Record-breaking bull sale nets Ward farmer massive payday

A Marlborough farmer has smashed records selling a bull for a jaw-dropping $85,000.

Taimate Angus stud farmer Paul Hickman sold a two-year-old bull to Turihaua Angus Stud, in Gisborne, for the sum, eclipsing his previous record of $20,000.

It is believed to be the highest for a bull in the South Island.

“It is an extraordinary price,” Paul says.

Previously, the top price Paul had received for one of his Angus bulls was $20,000.

The Aberdeen Angus, simply known as Angus, is a Scottish breed of small beef cattle.

The name comes from cattle native to Aberdeenshire and Angus in north-eastern Scotland.

The Ward farmer has been breeding bulls on the family farm his whole life.

Sired by Taimate Lazarus, a bull kept as a breeding stud, the as yet unnamed bull will be shipped to its new owner in Gisborne.

“He is just an all-round exceptionally good bull,” Paul says.

“To look at, his performance, the way he walks, the way he moves. Everything.”

Paul says he sold another bull, by Lazarus, for $40,000 and another for $23,000.

Paul says the highest amount paid for a New Zealand Angus bull was around $150,000 in the mid-90’s.

Breaking another South Island record, Taimate Angus received an average price of $14,000 for their 65 livestock up for sale, selling 65 out of 65 bulls.

“She’s a good day and a rather long night celebrating,” Paul says.

He says next year, there will be more sons of Taimate Lazarus for sale, but he wasn’t expecting to surpass this year’s prices.

“That would be a hell of a long shot,” he says. “But never say never.

“I’m very, very pleased.”

BeeApp Co-founder and CEO Erik Bast, left, out in the field with the BeeApp. Photo: Supplied.

Bee Intelligence creating a buzz overseas

The brains behind a new beekeeping app have been chosen to pitch for a $100,000 funds boost.

Bee Intelligence, which provides its BeeApp software for commercial beekeepers, is one of just 20 companies to be shortlisted.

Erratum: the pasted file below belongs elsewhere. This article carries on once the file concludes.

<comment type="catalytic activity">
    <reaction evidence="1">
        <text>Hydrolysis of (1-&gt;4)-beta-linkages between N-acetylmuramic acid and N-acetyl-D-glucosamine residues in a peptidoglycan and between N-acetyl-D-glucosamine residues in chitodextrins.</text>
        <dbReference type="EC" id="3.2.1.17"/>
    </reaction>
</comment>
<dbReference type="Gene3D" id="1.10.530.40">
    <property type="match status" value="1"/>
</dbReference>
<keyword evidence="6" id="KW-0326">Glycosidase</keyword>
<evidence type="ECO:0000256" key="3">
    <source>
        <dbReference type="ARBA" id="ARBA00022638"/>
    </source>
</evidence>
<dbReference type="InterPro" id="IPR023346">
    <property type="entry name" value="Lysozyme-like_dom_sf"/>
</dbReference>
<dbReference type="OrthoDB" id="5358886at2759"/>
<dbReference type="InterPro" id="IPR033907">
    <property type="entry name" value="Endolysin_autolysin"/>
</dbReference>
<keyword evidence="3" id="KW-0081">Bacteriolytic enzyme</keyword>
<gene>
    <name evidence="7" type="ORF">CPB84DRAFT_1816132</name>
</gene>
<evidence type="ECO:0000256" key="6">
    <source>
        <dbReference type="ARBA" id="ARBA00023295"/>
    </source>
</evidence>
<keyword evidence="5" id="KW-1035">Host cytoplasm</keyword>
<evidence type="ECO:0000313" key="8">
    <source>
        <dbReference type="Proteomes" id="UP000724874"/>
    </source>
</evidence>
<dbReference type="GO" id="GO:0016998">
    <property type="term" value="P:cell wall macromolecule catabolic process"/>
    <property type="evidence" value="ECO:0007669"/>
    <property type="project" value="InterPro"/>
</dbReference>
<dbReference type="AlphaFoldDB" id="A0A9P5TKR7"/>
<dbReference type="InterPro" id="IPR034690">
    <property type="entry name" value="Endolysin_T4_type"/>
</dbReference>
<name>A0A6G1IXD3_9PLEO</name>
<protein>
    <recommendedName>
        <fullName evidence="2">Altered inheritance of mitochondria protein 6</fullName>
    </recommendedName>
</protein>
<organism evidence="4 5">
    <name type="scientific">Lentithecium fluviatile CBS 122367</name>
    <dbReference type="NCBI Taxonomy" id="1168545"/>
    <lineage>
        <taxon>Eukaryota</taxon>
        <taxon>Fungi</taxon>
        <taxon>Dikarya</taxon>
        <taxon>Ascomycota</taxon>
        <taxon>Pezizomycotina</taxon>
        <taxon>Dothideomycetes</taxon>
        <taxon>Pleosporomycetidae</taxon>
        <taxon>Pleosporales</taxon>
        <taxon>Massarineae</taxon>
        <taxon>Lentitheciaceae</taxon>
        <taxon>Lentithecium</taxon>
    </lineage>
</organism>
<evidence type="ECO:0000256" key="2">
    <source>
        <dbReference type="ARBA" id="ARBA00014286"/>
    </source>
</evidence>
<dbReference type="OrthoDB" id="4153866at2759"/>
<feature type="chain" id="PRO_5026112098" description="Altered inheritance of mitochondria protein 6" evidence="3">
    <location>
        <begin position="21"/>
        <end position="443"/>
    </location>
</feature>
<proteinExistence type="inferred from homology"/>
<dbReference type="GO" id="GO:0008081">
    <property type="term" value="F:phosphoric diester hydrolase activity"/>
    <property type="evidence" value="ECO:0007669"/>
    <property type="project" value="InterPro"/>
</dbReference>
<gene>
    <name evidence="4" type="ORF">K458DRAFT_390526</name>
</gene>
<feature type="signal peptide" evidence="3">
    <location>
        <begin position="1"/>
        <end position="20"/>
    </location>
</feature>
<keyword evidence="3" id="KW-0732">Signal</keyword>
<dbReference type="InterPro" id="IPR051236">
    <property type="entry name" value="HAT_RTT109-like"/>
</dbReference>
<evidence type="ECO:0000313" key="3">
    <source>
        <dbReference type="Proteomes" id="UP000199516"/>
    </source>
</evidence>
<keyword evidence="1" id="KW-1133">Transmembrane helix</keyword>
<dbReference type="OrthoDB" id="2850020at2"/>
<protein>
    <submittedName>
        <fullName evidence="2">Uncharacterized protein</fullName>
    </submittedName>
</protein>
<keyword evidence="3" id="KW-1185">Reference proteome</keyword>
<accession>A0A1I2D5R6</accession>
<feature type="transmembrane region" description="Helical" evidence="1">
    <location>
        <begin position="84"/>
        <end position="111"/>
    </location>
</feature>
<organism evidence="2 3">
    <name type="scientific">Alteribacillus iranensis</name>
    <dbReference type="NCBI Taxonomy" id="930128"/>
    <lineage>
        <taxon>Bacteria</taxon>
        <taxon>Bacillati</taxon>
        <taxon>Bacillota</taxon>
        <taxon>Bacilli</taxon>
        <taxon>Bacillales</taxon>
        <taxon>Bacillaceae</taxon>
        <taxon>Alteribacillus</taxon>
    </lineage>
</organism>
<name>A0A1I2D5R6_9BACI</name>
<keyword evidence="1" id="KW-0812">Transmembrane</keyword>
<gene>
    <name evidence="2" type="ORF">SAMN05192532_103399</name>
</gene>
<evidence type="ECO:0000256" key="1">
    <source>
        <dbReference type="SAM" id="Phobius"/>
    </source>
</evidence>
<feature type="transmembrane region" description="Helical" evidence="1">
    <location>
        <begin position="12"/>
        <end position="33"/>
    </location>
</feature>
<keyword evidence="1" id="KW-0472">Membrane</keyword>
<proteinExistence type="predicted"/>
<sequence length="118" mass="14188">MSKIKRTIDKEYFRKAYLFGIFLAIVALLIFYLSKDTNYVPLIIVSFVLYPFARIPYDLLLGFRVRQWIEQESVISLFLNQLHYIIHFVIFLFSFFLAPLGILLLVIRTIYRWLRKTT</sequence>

The app, which started life in Marlborough, saw off competition from a raft of other businesses at the LAUNCH Festival in Sydney –  which attracted more than 1000 start-up businesses.

BeeApp Co-founder and CEO Erik Bast, says it’s been an exciting time.

“We’re really excited to be one of the few startups pitching at the event – it’s strong validation that there is international interest in BeeApp.

“We are excited about the opportunity to be exposed to the resources and expertise of these global innovation leaders, he says.
Bee Intelligence co-founder Christian Stresing made the long trip from Berlin to Sydney to join some of the team on the ground.

The company has earned the right to take part in a pitch which could see them scoop the prize pool. The event is the first international version of Silicon Valley’s largest startup conference.

Three New Zealand startups from ecentre’s Sprint Global startup programme also flew to Sydney to take part.

Marlborough-based BeeApp co-founder and keen beekeeper Dale DeLuca came up with the idea after looking for ways to help combat everyday problems.

The self-taught apiarist says he couldn’t find an app that could help.

“I quickly found there wasn’t anything decent around that was going to help me understand how my hives were performing, or keep track of the health of my bees…

“As a beekeeper I understand what beekeepers need,” he says.

The company’s technology suite includes sensors, offline smartphone apps and web-based dashboards.

The new development will use the same designs as used for Casebrook village in Christchurch. Photo: Supplied.

New retirement village bosses call for cost cuts

Bosses behind Blenheim’s biggest retirement village are looking for council to relax rules when it comes to development fees.

Summerset Group Holdings Ltd announced plans to build a $100 million rest home on a six-hectare former strawberry farm site earlier this year.

The company has appealed to Marlborough District Council to soften development levies on the project, saying it is “very different” to typical housing projects.

Residents would not be a burden on existing infrastructure, they say.

In a written submission to council, senior development manager Oliver Boyd says the upper age of residents meant they put less demand on services.

“This is primarily due to the nature of a comprehensive care retirement villages attracting an older elderly demographic.

“Summerset’s residents, across New Zealand, are typically in their early 80’s when they move into the independent units of the retirement village.

“That provision of on-site amenities, along with the age and mobility of many of Summerset’s residents, results in a low level of usage of Council funded community facilities and infrastructure,” he says.